The president of the European Commission (EC), Ursula von der Leyen, acknowledged on Wednesday that Brussels was “too optimistic” regarding the number of vaccines that pharmaceutical companies could deliver to the Twenty-seven. We have been too optimistic about the production capacity and perhaps we were too sure that what we had ordered and paid for was going to be delivered to us on time,” Von der Leyen said in a debate in the European Parliament (EP) on the strategy of vaccination in the EU.

Globally, we have underestimated the difficulties of mass production,” he added. His statements come after AstraZeneca’s announcement that it will only distribute 40 million doses in the first quarter – half of what was announced – and after setbacks with the number of vaccines from Pfizer and BioNTech, already corrected. According to Von der Leyen, since the beginning of the year, 26 million doses have been distributed in the European Union (EU) and more than 17 million people have been vaccinated, although he assured that we still have a lot to work to achieve our goal” of vaccinating 70% of the population at the end of the summer.

However, the president of the EC defended the strategy of having vaccinated on behalf of the EU countries, It was the right thing to do that we, as Europeans, have jointly ordered the vaccines and that we have shown of solidarity. And he assured that “it would have been the end of our community” that “the largest member states would have guaranteed their distribution of the vaccines and would have left the others in the gutter.

The president of the Community Executive explained that “one of the bottlenecks has to do with only 2 synthetic molecules” and that “if we had only 250 grams more of these molecules we could produce 1 million more vaccines”, according to the information transmitted by the pharmaceutical companies to Brussels. I DEEPLY REGRET IT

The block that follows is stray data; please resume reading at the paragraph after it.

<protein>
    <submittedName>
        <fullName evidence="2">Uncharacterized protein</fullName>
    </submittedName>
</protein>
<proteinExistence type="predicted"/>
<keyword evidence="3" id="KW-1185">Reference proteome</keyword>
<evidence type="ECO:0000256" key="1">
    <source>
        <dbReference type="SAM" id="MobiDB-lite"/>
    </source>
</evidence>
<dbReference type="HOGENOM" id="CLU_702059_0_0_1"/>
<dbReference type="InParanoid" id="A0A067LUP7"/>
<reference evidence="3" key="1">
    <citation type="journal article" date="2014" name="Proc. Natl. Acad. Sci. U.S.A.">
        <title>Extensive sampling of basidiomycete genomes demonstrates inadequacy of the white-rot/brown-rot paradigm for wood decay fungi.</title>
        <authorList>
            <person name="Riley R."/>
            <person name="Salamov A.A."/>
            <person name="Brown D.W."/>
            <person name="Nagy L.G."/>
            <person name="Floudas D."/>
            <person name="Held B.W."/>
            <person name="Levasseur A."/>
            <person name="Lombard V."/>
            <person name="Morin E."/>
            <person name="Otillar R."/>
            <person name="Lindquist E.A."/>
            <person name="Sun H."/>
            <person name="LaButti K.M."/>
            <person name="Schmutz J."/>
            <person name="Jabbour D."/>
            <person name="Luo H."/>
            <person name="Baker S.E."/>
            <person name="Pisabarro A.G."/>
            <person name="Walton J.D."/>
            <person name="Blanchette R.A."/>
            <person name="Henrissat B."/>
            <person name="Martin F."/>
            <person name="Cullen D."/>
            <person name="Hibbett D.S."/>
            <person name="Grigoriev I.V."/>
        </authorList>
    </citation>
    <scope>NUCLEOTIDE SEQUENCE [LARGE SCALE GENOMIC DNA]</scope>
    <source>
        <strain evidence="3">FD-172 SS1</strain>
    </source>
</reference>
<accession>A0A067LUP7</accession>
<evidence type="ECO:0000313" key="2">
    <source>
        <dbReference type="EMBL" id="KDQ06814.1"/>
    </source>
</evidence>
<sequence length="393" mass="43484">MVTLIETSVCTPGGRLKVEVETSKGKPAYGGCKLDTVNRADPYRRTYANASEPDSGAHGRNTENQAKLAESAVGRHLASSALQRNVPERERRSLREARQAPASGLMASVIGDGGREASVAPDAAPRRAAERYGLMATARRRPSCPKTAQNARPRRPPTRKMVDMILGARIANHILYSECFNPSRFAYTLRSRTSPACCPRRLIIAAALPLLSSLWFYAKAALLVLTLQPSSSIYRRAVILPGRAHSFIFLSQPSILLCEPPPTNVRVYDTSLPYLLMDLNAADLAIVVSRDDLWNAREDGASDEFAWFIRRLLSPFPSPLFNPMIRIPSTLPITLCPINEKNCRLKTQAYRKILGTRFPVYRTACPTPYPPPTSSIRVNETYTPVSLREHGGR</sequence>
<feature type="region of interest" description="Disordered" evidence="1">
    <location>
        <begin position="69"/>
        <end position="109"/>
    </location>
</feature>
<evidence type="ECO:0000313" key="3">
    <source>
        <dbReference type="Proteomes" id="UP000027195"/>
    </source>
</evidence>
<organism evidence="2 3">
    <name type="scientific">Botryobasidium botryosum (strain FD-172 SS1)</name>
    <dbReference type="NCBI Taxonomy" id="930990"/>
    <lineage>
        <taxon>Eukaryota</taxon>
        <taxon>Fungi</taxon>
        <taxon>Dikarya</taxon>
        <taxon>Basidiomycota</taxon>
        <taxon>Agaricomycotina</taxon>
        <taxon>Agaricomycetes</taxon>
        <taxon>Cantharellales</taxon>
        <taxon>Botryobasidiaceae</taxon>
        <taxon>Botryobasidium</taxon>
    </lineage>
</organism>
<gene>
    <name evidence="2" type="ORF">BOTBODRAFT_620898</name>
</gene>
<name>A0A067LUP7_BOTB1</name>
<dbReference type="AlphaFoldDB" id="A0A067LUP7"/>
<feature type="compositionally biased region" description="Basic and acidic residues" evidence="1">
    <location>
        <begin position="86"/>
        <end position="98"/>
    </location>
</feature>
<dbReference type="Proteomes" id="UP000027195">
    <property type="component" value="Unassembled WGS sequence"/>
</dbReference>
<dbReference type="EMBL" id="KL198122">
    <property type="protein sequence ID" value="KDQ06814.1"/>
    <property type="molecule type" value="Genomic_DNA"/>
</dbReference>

Von der Leyen also acknowledged that “mistakes have been made” in the elaboration of the mechanism for prior authorization for the export of vaccines outside the EU, which put the Good Friday Agreement in jeopardy by having foreseen, at first, the possibility of establishing controls between Northern Ireland and the Republic of Ireland.

I am deeply sorry,” said Von der Leyen. After the intervention of Von der Leyen, the leader of the European People’s Party, Manfred Weber, supported the Brussels vaccination strategy because “the key decisions were correct”, despite the fact that “the EU has also made mistakes.” From the social democratic group, its leader, Iratxe García, asked for calm before the delay in the distribution of vaccines: “Let’s see the situation without agitation”, he said, although he demanded “to know what has happened”, due to the delays they have generated ” disappointment and distrust.

The leader of the Greens, Ska Keller, also influenced this idea, asking for “full transparency” with the contracts, since those that have been published until today – Curevac, AstraZeneca, Sanofi, and GSK – do not include data such as the price that has paid the EC and the schedule of distribution of doses. More critical was the MEP of the European Left, Manon Aubry, who told Von der Leyen that she has the “feeling that the leaders of the pharmaceutical companies have made the law, instead of you”.